More on Lisandro’s Win

by , Jun 25, 2009 | 6:02 am

iPhone pic: BJ Nemeth
Lisandro’s stack with four players left in $2,500 Razz.

This really was a big one … beyond the coolness of seeing a guy dominate an entire variant of poker (a la Hellmuth/Hold’em), here’s more from Nolan on the significance of Jeff Lisandro’s three bracelets in the month of June in 7-stud Hi, 7-stud Hi-Lo, and 7-stud Lo-Lo … and how it compares to similar accomplishments in bigger and smaller years past:

More on Jeffrey Lisandro’s Win (Historical Implications) —

· Lisandro became only the fifth player in WSOP history to win three gold bracelets within a single year. The other four players to accomplish this feat were:

Puggy Pearson (1973)
Ted Forrest (1993)
Phil Hellmuth (1993)
Phil Ivey (2002)

· Lisandro has a reasonable chance to become the first-ever four-time gold bracelet winner (single year) in WSOP history. The closest any player has ever come to accomplishing this feat was Phil Hellmuth in 1993 when he finished 1st, 1st, 1st, and 2nd in four events. Lisandro still has 14 more events to set a new record — with 10 gold bracelets remaining on this year’s schedule in Las Vegas, plus four more events in WSOP-Europe to be played in September.

· Lisandro’s accomplishment versus other great players will be debated by both poker fans and historians. There were clearly more events for Lisandro to enter this year (61 total), more than any other year, to date. Contrast the number of tournaments in 2009 with significantly less events played in 1973, 1993, and 2002 (the years other players set their records). In Lisandro’s defense, he had to overcome much larger field sizes in his three wins.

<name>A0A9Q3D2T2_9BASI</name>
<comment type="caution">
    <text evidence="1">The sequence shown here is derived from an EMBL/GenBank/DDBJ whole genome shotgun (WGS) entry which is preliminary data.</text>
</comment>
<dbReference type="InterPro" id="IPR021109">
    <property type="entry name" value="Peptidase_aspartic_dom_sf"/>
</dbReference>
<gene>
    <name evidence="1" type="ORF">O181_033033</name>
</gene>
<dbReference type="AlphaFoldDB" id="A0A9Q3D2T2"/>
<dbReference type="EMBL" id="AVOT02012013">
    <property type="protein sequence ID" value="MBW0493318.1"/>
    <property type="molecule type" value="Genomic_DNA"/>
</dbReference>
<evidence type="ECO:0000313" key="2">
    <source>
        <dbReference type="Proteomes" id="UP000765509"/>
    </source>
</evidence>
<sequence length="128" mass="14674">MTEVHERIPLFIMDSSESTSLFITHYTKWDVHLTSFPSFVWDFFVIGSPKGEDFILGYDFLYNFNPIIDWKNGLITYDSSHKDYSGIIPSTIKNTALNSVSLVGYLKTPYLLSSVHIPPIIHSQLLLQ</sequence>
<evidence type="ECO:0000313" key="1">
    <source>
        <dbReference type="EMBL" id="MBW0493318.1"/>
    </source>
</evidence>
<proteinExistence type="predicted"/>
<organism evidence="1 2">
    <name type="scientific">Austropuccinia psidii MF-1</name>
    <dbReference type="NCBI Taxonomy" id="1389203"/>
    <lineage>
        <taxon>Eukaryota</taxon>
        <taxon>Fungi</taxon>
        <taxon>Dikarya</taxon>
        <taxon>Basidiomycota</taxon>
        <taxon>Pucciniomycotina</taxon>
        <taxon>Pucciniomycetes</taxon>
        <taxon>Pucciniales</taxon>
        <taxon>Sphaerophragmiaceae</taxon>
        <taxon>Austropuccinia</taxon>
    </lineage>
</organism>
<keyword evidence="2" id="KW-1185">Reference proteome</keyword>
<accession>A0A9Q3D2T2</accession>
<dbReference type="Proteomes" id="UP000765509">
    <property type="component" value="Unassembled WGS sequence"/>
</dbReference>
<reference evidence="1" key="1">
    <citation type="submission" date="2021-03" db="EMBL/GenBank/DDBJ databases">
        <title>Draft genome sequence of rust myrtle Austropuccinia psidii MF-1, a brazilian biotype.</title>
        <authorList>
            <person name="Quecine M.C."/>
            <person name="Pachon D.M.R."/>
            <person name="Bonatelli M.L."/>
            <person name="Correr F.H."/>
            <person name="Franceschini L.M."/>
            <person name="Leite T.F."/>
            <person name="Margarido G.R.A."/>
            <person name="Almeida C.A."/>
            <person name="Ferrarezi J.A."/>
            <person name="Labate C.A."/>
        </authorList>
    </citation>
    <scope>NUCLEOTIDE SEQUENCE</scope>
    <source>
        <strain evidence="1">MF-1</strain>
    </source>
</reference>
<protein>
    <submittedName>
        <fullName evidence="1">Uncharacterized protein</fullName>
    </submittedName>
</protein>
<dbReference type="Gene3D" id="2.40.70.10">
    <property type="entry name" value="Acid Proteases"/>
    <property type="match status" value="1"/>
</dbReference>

· Based purely on the number of events in a year, Puggy Pearson’s three wins in 1973 stands as a record that will probably never be equaled. He won half of the events played that year (3 out of 6).

· Based on field sizes, Lisandro’s three wins is clearly the most impressive of the five players who now share the record. He defeated a total of 835 players (combined) in his three gold bracelet wins. Contrast this with Phil Ivey in 2002, who defeated 529 players during his gold bracelet trifecta.

· Lisandro’s victory places him with the Stud all-time great Artie Cobb, who holds the record for the most Seven-Card wins and cashes. Cobb holds four Stud-related gold bracelets and 18 cashes, the most of any player in WSOP history.

· Lisandro obliterated the competition, particularly at the final table. No player ever came within 2 to 1 of his chip advantage. He also knocked out 6 of the 8 players in the finale.

· Lisandro’s decimation of the field took place in relatively quick time. This was the shortest final table of any of the 44 events completed so far at this year’s WSOP. The final table clocked in a 2 hours and 40 minutes – a rocket-fast pace given he was playing a limit game known for conservative play.

· A few notes about WSOP records over multiple year periods: The most gold bracelet wins within a three-year span is 5, held by two players – Gary “Bones” Berland (1977-79) and Doyle Brunson (1976-78). The most gold bracelet wins within a four-year span is 6, held by Doyle Brunson (1976-79). Lisandro is now in contention to challenge both of these records, since he hold four gold bracelets within just two years.

3 Comments to “More on Lisandro’s Win”

  1. English Usage Nazi

    Decimation means to reduce something by 1/10th.

    Sounds like Lisandro reduced the field by quite a bit more than a tenth.

  2. Karridy

    Let’s not forget that Lisandro also came in 2nd in POTY points behind Tom Schneider in 2007. And that one was a real nail-biter.

  3. DanM

    karridy, for some reason i think finishing 2nd to tom in 07 was the least of his accomplishments at this point.